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The customer is always right, apparently.

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Exploring the strangely different definitions of customer service, good and bad.

It’s almost impossible to go through a day without having to interact with someone who is providing you with, or selling you a service. From buying a coffee in the morning, showing your ticket to the inspector on the train, speaking to your bank, or even calling the take away for your weekly fix. Every time you do this you experience customer service first hand, and the result of this experience models your opinion of said service and the likelihood of you using it again (for those in which you have a choice).

The definition of good customer service is entirely subjective. What I perceive to be great service may be thought of as terrible by someone else and vice versa. There are however some universal basics to providing good service, and living by these can be the difference between your customers staying loyal, or starting to look elsewhere.

  • Communicate well and often, whether good or bad news, always keep the customer informed.
  • Treat people as you would expect to be treated, no, really!
  • Remember who is the customer, and why you are dealing with them – they are not there to inconvenience you.
  • Listen, and listen some more.
  • Follow up and ask how you did.
  • Remember, it isn’t about how you thought you did.

Having been on the receiving end of some absolutely shocking customer service recently, I found myself wondering if I am expecting too much from organisations and people. Even with me bringing this to their attention, the shoddy service seems to continue, with some of these people actually believing they are providing a great service. This only goes to concrete my previous point, that good service is highly subjective and open to definition.

I have purposely avoided restaurants where the food was great, because the service was terrible. I also find myself always using the same petrol station, not the one closest to my house, but the one I always get great service from. And that’s because the closest one to me may as well be self-service, as the humans serving there are barely conscious.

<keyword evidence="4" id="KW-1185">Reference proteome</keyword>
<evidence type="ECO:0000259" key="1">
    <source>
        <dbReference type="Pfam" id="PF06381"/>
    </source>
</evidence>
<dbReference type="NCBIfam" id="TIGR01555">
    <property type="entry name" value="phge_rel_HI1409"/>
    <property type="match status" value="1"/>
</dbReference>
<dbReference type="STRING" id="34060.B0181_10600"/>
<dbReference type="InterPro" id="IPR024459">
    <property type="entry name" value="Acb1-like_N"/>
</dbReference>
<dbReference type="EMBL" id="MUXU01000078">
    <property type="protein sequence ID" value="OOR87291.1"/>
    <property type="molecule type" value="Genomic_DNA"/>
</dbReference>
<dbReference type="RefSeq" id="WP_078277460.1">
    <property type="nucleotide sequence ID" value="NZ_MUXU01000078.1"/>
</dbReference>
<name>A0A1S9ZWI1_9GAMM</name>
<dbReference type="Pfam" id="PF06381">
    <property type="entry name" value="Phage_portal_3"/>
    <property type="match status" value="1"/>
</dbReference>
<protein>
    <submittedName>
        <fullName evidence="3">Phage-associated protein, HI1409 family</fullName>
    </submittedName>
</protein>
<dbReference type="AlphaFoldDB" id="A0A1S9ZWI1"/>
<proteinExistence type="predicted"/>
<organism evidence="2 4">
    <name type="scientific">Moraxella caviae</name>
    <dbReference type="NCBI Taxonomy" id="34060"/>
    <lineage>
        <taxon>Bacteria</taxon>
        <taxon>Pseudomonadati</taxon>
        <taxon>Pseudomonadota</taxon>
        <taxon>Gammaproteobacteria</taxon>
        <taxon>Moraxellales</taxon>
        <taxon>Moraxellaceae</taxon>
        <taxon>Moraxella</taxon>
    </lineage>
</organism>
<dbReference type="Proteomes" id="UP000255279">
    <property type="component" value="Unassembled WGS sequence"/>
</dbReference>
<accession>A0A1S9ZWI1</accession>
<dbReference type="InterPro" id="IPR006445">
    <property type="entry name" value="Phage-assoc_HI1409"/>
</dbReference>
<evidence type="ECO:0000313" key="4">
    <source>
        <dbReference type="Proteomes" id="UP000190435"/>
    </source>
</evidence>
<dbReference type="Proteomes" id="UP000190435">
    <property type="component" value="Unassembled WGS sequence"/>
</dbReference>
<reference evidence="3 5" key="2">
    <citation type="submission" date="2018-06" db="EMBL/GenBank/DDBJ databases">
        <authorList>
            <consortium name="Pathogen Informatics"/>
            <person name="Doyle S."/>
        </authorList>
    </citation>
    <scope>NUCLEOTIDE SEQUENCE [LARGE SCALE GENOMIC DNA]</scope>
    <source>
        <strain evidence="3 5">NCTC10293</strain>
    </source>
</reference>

Is it any surprise then that with the huge efficiency gains, retailers are moving to self-service tills?

Self-service is nothing new, but it is now big business with everyone from the local petrol station, to the Post Office using it. I am a fan of this, and no doubt people will say “yes it’s great, when it works”, but take a look at how often you use this technology, and how often it actually doesn’t work. Self-service is inevitably going to put people out of work, but I for one would rather deal with a machine than a disinterested zombie who provides you with a grunt as the one sole acknowledgement of your transaction. However, sadly, this will also take away jobs from those individuals who provide superb face-to-face service.

One thing that never fails to astonish me though is that often those providing bad customer service, are also the ones complaining like anything that they themselves experienced poor service. They simply can’t relate this to what they themselves are providing.

I realise of course that I am potentially opening myself up to criticism here, but I welcome this.  After all, it’s hard to fix what you don’t know about. We should all be looking for ways to improve our service levels and constructive feedback should be used to do just that.

Poor service has never been so damaging. With the use of social media a bad review can go viral and pretty quickly undo months or even years of hard work building up your reputation. Michael Macintyre once told a joke about reviews on websites, and how human nature will drive you past the 300 great reviews until you find the one bad one. The result being that you then decide not to use that particular retailer, and goes to prove that the funniest jokes are often based on very real events. I have seen restaurants which I love get absolutely annihilated on Trip Adviser, because the waiter was poor – one person acting on your company’s behalf can absolutely generate lost business. However when as a customer I see the retailer replying and offering a chance to make this good, confidence is almost absolutely restored.

Bad service can be rectified, but apparently it takes 12 positive experiences for a customer to forget about the one negative – so in the case of customer service, prevention is absolutely 100% better than cure.

Customer service has never been so relevant.


Debbie Abbott

With a background in Marketing and Media, Debbie manages our digital marketing initiatives and provides valuable blog content for those of us a little less-technical.

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